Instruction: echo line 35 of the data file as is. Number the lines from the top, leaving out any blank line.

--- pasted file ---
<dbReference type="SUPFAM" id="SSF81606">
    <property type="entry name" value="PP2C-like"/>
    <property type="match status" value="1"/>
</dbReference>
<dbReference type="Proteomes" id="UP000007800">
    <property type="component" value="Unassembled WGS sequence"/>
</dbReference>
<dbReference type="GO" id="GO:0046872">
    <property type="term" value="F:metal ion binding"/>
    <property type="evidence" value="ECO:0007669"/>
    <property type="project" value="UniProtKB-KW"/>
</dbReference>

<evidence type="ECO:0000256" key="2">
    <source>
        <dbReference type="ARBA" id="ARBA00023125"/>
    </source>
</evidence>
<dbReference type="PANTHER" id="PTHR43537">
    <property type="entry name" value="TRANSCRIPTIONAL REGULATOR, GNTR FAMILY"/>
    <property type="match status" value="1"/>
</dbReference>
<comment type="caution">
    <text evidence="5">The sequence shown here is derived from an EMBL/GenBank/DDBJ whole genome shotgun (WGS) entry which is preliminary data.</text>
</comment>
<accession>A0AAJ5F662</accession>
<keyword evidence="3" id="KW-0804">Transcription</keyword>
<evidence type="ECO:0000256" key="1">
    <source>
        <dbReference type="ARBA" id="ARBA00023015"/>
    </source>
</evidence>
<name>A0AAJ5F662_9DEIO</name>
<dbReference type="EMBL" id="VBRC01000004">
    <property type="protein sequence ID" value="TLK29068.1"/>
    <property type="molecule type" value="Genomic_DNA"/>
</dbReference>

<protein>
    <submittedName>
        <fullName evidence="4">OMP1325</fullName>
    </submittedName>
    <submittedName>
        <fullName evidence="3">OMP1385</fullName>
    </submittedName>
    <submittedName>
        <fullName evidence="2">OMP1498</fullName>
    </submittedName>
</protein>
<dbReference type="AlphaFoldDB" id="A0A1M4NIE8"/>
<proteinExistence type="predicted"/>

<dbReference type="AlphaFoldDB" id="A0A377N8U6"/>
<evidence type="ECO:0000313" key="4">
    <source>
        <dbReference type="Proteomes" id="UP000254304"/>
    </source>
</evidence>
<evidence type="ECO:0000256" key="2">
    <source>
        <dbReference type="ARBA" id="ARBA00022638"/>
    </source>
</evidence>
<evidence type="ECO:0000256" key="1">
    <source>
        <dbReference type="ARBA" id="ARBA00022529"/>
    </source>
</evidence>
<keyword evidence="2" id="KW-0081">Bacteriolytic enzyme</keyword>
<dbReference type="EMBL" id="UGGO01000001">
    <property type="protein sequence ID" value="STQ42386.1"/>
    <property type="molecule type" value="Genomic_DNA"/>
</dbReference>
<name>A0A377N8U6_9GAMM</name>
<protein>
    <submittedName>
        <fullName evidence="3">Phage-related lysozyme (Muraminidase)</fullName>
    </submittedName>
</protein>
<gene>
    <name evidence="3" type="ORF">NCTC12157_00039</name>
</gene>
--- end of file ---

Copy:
    <property type="molecule type" value="Genomic_DNA"/>